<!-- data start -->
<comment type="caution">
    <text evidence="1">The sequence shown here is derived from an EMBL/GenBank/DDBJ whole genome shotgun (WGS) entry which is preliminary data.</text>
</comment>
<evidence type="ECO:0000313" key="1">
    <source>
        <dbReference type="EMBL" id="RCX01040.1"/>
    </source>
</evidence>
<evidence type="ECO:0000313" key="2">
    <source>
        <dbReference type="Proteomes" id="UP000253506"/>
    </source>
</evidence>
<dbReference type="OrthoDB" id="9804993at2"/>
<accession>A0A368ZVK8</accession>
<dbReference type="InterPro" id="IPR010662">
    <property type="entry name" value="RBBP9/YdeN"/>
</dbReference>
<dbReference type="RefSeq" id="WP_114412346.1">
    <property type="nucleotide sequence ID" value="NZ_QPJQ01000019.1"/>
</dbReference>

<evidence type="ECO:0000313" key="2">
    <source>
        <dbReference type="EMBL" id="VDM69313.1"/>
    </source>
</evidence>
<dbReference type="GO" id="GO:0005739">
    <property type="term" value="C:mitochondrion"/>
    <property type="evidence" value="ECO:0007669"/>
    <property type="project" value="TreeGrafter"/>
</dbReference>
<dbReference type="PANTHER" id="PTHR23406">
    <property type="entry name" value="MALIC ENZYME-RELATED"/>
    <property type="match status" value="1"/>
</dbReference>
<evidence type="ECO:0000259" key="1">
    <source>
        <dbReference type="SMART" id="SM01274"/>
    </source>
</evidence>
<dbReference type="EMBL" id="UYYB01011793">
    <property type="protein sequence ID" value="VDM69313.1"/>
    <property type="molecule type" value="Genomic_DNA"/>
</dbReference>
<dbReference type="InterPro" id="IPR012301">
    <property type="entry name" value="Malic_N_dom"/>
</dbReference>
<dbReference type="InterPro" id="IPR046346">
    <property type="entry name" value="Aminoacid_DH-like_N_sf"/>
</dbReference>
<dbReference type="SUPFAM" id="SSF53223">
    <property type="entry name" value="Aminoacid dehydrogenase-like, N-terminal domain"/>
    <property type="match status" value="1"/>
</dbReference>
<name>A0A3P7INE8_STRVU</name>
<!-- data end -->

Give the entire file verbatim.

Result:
<comment type="caution">
    <text evidence="1">The sequence shown here is derived from an EMBL/GenBank/DDBJ whole genome shotgun (WGS) entry which is preliminary data.</text>
</comment>
<evidence type="ECO:0000313" key="1">
    <source>
        <dbReference type="EMBL" id="RCX01040.1"/>
    </source>
</evidence>
<evidence type="ECO:0000313" key="2">
    <source>
        <dbReference type="Proteomes" id="UP000253506"/>
    </source>
</evidence>
<dbReference type="OrthoDB" id="9804993at2"/>
<accession>A0A368ZVK8</accession>
<dbReference type="InterPro" id="IPR010662">
    <property type="entry name" value="RBBP9/YdeN"/>
</dbReference>
<dbReference type="RefSeq" id="WP_114412346.1">
    <property type="nucleotide sequence ID" value="NZ_QPJQ01000019.1"/>
</dbReference>

<evidence type="ECO:0000313" key="2">
    <source>
        <dbReference type="EMBL" id="VDM69313.1"/>
    </source>
</evidence>
<dbReference type="GO" id="GO:0005739">
    <property type="term" value="C:mitochondrion"/>
    <property type="evidence" value="ECO:0007669"/>
    <property type="project" value="TreeGrafter"/>
</dbReference>
<dbReference type="PANTHER" id="PTHR23406">
    <property type="entry name" value="MALIC ENZYME-RELATED"/>
    <property type="match status" value="1"/>
</dbReference>
<evidence type="ECO:0000259" key="1">
    <source>
        <dbReference type="SMART" id="SM01274"/>
    </source>
</evidence>
<dbReference type="EMBL" id="UYYB01011793">
    <property type="protein sequence ID" value="VDM69313.1"/>
    <property type="molecule type" value="Genomic_DNA"/>
</dbReference>
<dbReference type="InterPro" id="IPR012301">
    <property type="entry name" value="Malic_N_dom"/>
</dbReference>
<dbReference type="InterPro" id="IPR046346">
    <property type="entry name" value="Aminoacid_DH-like_N_sf"/>
</dbReference>
<dbReference type="SUPFAM" id="SSF53223">
    <property type="entry name" value="Aminoacid dehydrogenase-like, N-terminal domain"/>
    <property type="match status" value="1"/>
</dbReference>
<name>A0A3P7INE8_STRVU</name>